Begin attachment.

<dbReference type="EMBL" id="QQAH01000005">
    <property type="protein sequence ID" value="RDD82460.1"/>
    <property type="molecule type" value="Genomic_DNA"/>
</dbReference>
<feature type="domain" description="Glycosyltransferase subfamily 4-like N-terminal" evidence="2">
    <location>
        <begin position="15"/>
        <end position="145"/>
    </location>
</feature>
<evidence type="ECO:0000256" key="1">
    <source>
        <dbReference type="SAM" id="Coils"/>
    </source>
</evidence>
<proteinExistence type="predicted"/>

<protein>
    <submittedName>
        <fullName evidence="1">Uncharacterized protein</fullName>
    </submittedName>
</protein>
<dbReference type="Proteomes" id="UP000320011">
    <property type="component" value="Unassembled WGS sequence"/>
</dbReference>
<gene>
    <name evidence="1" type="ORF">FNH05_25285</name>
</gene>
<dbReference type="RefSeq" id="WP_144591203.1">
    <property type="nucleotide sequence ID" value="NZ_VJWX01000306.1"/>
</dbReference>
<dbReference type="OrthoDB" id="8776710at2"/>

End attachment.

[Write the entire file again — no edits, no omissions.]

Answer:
<dbReference type="EMBL" id="QQAH01000005">
    <property type="protein sequence ID" value="RDD82460.1"/>
    <property type="molecule type" value="Genomic_DNA"/>
</dbReference>
<feature type="domain" description="Glycosyltransferase subfamily 4-like N-terminal" evidence="2">
    <location>
        <begin position="15"/>
        <end position="145"/>
    </location>
</feature>
<evidence type="ECO:0000256" key="1">
    <source>
        <dbReference type="SAM" id="Coils"/>
    </source>
</evidence>
<proteinExistence type="predicted"/>

<protein>
    <submittedName>
        <fullName evidence="1">Uncharacterized protein</fullName>
    </submittedName>
</protein>
<dbReference type="Proteomes" id="UP000320011">
    <property type="component" value="Unassembled WGS sequence"/>
</dbReference>
<gene>
    <name evidence="1" type="ORF">FNH05_25285</name>
</gene>
<dbReference type="RefSeq" id="WP_144591203.1">
    <property type="nucleotide sequence ID" value="NZ_VJWX01000306.1"/>
</dbReference>
<dbReference type="OrthoDB" id="8776710at2"/>